Don’t you love when romance has a happy ending? Or at least a sigh-of-relief ending while still shoving the villain out the proverbial window? Romance stakeholders from readers to publishers have been on the edge of their seats over one hapless author’s attempt to make a name for herself by trademarking a common romance term. After months of coverage, courtroom drama (in which a judge had to inspect and comment officially on multiple shirtless torso book covers), and internet speculation, #cockygate has died.
Ding dong, the witch is dead.
The witch being the case, of course, not the author/perpetrator Faleena Hopkins who has maintained throughout the ordeal that she did this innocently to protect her brand after “countless” readers accidentally bought and probably enjoyed someone else’s book besides hers. Even in her recorded official statement in which she oh-so-dramatically throws in the towel, the victim mentality oozes in abundance.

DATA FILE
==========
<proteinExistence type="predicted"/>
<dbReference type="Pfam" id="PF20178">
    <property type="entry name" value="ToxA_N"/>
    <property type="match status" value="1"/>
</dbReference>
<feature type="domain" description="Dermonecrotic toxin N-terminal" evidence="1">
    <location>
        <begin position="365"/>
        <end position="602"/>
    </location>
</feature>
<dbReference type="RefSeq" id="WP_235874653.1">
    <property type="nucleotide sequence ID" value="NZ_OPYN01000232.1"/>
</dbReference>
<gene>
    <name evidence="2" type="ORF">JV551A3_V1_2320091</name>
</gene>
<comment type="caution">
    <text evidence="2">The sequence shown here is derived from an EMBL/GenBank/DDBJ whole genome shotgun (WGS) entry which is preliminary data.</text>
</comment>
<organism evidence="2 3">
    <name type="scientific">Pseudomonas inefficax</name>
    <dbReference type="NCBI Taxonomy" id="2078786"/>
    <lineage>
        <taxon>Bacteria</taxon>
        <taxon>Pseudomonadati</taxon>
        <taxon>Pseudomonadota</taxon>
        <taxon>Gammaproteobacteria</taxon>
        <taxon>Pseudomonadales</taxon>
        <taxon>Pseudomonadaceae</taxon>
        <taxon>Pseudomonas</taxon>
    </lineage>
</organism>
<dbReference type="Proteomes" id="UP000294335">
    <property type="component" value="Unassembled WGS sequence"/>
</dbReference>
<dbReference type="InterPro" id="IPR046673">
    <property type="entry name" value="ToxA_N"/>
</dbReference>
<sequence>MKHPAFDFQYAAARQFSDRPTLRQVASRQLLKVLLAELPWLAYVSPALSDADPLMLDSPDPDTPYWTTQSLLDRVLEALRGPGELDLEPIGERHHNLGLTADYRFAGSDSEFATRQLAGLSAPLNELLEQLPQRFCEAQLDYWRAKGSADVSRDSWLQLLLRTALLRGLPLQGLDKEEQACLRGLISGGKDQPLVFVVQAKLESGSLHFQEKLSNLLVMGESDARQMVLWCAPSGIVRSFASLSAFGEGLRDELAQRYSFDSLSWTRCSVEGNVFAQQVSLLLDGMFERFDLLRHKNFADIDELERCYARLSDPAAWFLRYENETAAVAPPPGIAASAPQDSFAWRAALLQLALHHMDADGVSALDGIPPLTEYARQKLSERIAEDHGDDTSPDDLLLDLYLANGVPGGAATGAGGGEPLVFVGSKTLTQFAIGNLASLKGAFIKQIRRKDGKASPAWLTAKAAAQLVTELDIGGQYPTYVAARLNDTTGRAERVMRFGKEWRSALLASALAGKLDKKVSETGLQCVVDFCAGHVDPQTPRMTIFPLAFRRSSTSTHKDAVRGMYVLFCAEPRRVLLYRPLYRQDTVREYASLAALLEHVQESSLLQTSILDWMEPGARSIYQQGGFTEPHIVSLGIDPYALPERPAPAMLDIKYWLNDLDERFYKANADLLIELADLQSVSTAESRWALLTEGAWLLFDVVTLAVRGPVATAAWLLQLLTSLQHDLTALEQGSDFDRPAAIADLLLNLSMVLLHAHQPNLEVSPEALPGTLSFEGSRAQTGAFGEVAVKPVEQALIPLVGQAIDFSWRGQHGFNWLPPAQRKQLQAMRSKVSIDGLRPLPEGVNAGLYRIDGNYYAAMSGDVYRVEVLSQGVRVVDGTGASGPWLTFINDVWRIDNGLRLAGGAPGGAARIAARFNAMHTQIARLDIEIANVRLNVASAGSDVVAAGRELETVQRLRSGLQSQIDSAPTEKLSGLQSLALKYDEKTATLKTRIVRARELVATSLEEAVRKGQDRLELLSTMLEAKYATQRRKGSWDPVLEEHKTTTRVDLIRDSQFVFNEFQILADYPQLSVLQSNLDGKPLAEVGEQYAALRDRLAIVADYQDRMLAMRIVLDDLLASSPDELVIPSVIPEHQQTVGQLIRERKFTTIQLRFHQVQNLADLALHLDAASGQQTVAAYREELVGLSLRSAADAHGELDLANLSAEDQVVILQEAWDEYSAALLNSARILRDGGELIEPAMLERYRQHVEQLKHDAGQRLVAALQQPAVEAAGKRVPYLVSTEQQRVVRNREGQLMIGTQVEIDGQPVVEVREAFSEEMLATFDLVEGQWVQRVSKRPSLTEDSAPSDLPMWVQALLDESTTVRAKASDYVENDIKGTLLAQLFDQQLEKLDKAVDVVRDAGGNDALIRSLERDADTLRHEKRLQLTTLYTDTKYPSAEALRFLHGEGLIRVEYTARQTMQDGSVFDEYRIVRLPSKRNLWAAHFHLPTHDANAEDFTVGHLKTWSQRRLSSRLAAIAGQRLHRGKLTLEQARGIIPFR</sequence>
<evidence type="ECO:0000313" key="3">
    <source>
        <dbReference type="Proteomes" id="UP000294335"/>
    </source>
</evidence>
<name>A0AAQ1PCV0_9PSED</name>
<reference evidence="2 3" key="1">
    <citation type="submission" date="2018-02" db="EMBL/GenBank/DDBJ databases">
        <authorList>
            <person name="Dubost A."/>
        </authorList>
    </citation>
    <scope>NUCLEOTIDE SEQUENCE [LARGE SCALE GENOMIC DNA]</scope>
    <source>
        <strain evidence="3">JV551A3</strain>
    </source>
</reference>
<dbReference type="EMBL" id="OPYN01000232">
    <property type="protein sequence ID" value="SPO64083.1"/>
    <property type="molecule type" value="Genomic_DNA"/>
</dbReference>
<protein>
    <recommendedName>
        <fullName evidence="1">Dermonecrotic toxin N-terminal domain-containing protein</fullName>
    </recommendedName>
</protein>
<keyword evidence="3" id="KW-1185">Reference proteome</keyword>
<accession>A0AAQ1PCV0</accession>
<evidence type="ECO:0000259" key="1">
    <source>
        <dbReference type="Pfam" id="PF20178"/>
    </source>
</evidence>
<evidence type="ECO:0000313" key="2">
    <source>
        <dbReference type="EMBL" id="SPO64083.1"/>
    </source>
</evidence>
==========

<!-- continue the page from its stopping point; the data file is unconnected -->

While the reports state that Hopkins has withdrawn her trademark filing for two of the three terms associated with “cocky” (she kept the “Cocker Brothers” trademark, which is rightfully her book series name) and reached a settlement with the defendants, there is little word about the terms of the settlement. Hopefully, when you haul someone into court in this manner and force them to retain legal counsel to defend them, there is some compensation to help them with the costs. Fortunately, the defendants and other authors crafted an anthology of romance tales based on a “cocky” theme to fundraise for the legal defense; the title, “Cocktales,” became an Amazon bestseller and is still available should anyone wish to contribute to the expenses.